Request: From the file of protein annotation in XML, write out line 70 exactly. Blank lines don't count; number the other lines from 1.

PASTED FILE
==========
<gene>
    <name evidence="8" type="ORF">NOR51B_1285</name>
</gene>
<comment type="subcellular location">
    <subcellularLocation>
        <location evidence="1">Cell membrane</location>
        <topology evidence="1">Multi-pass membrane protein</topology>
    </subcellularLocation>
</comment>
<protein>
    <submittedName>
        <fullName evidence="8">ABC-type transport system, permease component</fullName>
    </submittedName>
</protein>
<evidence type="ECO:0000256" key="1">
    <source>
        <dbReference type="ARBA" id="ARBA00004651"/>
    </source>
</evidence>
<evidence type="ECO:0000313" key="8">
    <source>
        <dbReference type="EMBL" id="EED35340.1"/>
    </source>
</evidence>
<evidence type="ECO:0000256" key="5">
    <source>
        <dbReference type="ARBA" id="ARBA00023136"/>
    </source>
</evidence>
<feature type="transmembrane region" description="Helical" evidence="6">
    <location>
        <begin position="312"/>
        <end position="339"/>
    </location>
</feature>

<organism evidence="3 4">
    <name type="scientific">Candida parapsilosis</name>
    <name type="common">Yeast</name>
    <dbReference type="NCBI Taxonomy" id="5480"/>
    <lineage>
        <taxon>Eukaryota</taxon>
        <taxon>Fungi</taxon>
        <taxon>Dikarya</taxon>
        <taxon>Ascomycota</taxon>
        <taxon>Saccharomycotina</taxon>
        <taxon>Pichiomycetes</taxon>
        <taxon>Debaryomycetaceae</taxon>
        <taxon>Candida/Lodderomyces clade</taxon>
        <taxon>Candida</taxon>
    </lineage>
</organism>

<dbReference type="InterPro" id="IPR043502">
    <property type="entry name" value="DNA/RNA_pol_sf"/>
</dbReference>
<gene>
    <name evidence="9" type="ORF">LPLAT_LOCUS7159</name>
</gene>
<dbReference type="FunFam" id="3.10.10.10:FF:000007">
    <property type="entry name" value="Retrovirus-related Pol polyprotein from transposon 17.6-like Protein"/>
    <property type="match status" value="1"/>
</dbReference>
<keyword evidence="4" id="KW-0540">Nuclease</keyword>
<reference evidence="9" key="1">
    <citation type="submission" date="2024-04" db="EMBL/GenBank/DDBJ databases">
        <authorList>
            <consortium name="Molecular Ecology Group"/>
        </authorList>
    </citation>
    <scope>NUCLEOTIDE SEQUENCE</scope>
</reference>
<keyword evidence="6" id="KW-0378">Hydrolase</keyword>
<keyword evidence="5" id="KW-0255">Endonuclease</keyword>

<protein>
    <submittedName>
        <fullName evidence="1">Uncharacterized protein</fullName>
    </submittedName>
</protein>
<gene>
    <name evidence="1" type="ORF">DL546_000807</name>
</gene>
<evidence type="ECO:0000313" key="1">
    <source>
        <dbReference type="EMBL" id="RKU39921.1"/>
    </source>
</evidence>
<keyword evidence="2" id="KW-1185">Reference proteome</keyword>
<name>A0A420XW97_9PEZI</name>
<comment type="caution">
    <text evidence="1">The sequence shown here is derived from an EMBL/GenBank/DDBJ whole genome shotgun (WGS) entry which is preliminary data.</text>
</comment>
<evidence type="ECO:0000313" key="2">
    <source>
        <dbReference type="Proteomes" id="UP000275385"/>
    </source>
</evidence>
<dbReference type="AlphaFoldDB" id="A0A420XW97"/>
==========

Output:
</reference>